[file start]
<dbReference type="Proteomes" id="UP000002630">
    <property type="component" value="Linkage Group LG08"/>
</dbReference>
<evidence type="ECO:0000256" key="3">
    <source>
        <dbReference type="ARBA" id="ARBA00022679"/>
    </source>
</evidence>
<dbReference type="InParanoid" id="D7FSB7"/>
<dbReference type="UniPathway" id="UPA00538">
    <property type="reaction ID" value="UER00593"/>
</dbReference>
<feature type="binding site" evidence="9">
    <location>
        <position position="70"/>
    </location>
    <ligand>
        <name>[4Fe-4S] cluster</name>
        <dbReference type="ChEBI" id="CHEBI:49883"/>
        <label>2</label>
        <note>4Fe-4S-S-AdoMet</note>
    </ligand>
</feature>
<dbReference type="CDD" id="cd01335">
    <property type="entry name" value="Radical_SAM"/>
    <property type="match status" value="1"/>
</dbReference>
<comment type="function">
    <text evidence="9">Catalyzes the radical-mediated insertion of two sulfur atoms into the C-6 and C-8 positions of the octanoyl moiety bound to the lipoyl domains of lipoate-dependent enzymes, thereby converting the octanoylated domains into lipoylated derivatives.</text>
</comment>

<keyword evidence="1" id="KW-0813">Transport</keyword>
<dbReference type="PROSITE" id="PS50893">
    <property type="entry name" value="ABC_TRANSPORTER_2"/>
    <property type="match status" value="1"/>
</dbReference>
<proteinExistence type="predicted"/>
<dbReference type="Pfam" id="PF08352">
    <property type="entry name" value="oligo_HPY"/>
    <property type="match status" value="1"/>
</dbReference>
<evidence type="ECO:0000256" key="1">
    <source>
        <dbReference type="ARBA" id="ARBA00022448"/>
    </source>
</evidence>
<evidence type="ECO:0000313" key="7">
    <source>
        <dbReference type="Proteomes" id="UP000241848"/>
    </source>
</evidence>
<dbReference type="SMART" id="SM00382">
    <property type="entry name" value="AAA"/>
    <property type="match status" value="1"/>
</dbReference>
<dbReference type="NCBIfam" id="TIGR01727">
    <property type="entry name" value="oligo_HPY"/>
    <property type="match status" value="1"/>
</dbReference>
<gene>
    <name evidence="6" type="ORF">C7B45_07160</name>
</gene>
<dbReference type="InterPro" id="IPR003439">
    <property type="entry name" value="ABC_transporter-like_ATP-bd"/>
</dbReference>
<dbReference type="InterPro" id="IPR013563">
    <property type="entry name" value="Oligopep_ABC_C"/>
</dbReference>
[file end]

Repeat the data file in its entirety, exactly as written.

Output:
<dbReference type="Proteomes" id="UP000002630">
    <property type="component" value="Linkage Group LG08"/>
</dbReference>
<evidence type="ECO:0000256" key="3">
    <source>
        <dbReference type="ARBA" id="ARBA00022679"/>
    </source>
</evidence>
<dbReference type="InParanoid" id="D7FSB7"/>
<dbReference type="UniPathway" id="UPA00538">
    <property type="reaction ID" value="UER00593"/>
</dbReference>
<feature type="binding site" evidence="9">
    <location>
        <position position="70"/>
    </location>
    <ligand>
        <name>[4Fe-4S] cluster</name>
        <dbReference type="ChEBI" id="CHEBI:49883"/>
        <label>2</label>
        <note>4Fe-4S-S-AdoMet</note>
    </ligand>
</feature>
<dbReference type="CDD" id="cd01335">
    <property type="entry name" value="Radical_SAM"/>
    <property type="match status" value="1"/>
</dbReference>
<comment type="function">
    <text evidence="9">Catalyzes the radical-mediated insertion of two sulfur atoms into the C-6 and C-8 positions of the octanoyl moiety bound to the lipoyl domains of lipoate-dependent enzymes, thereby converting the octanoylated domains into lipoylated derivatives.</text>
</comment>

<keyword evidence="1" id="KW-0813">Transport</keyword>
<dbReference type="PROSITE" id="PS50893">
    <property type="entry name" value="ABC_TRANSPORTER_2"/>
    <property type="match status" value="1"/>
</dbReference>
<proteinExistence type="predicted"/>
<dbReference type="Pfam" id="PF08352">
    <property type="entry name" value="oligo_HPY"/>
    <property type="match status" value="1"/>
</dbReference>
<evidence type="ECO:0000256" key="1">
    <source>
        <dbReference type="ARBA" id="ARBA00022448"/>
    </source>
</evidence>
<evidence type="ECO:0000313" key="7">
    <source>
        <dbReference type="Proteomes" id="UP000241848"/>
    </source>
</evidence>
<dbReference type="SMART" id="SM00382">
    <property type="entry name" value="AAA"/>
    <property type="match status" value="1"/>
</dbReference>
<dbReference type="NCBIfam" id="TIGR01727">
    <property type="entry name" value="oligo_HPY"/>
    <property type="match status" value="1"/>
</dbReference>
<gene>
    <name evidence="6" type="ORF">C7B45_07160</name>
</gene>
<dbReference type="InterPro" id="IPR003439">
    <property type="entry name" value="ABC_transporter-like_ATP-bd"/>
</dbReference>
<dbReference type="InterPro" id="IPR013563">
    <property type="entry name" value="Oligopep_ABC_C"/>
</dbReference>